Friday, June 01, 2007

Becoming passive employers

Let's take a moment and think about what job search could be.

Right now, job search is static. Someone searches for a job, and either a vacancy exists or it doesn't. But what if we were a little more creative?

What if instead of getting "zero results for your search", the candidate received something like:

There are no current openings that match your search. However, the following positions exist that may have openings in the future.

What followed would be a detailed description of current positions in the organization that matched the search criteria--jobs people actually had. And you would allow people to submit a job interest request so they would be notified when that job (or similar job) became open. Yes, some systems already have job interest requests, but too often it's based on broad job titles and it fails to provide the rich information a job seeker needs (e.g., who they will work with, learning opportunities).

What else could we do with this feature? We could profile the individuals that are in the current job. Okay, maybe not everyone, but a sample. At the very least we could provide a basic job description (and not a boring one).

This idea fits with a concept I think we all need to focus more on. In addition to seeking passive candidates, we should be passive employers. Passive job seekers aren't looking for a job, but they could be. Passive employers don't have that particular opening--but they could. But unless you tell candidates that, how will they know? How do they know that a perfect match exists in your organization, and if they just had waited another week to search, they would have seen it?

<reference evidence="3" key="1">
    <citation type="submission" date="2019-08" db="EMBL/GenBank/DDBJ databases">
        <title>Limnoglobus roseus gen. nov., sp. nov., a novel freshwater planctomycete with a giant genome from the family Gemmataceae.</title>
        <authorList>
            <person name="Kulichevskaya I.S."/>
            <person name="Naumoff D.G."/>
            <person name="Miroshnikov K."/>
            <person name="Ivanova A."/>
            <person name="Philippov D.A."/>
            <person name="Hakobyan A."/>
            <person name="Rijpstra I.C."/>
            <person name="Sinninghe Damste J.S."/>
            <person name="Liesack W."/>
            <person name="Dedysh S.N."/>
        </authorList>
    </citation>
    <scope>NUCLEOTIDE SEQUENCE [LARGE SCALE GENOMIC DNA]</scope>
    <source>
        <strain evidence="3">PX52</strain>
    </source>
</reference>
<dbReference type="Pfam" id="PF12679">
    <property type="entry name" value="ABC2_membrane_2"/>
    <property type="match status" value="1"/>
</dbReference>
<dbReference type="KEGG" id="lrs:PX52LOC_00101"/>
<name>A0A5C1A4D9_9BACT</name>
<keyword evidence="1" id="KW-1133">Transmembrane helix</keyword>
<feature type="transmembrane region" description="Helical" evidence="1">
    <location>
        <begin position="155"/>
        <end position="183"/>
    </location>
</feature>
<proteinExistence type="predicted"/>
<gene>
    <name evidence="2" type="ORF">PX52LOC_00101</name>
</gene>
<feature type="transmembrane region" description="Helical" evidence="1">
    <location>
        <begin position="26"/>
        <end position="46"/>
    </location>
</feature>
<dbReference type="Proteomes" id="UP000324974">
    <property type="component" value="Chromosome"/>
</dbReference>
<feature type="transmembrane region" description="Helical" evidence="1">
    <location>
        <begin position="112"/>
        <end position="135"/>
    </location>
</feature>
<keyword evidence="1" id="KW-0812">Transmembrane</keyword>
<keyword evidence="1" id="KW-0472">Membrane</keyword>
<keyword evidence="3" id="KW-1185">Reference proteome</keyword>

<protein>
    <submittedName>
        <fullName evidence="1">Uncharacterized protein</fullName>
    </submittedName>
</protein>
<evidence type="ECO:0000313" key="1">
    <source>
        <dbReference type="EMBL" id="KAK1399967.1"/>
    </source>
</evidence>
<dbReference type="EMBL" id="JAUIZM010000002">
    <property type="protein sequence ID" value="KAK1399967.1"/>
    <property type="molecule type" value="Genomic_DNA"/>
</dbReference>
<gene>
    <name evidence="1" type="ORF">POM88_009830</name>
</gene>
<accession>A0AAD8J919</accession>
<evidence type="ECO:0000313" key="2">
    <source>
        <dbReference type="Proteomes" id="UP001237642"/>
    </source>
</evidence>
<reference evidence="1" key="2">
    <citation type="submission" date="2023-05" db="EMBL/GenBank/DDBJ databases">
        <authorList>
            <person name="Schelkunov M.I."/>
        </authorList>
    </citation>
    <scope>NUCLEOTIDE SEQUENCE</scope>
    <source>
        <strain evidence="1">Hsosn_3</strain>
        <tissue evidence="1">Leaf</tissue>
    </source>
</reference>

Why do we make applicants the servants of the ATS, not the other way around?

Let's take this a step further.
Let's say I'm an attorney in Seattle looking to relocate to Boston. I know I'd like to work for a smallish firm with decent billable hours, co-workers that know their stuff and are good at their jobs but value work-life balance.

How the HECK am I supposed to find that firm? Sure, I can look for current vacancies on job boards. Or maybe I just happen to know someone who works for such a firm and they have an opening. Or I might be able to find some information through a Google search or services such as Vault or Hoover's (although that information is very limited, you still have to know the company name, and information on public sector agencies is anemic). But that'll only get me so far. Then what?

There is no general database of employer qualities to search through (sites like Jobfox are trying a similar idea but it's still based on vacancies). No easy way to punch in the above criteria and have a system spit out, "Here are all the firms that meet your criteria. Here are the ones that currently have openings, here are the ones that don't currently may may in the future."

People search is getting more and more sophisticated. What about employer search? If we expect applicants to take an active role in managing their career, we should give them the information they need to do it. We can, and should, do better.

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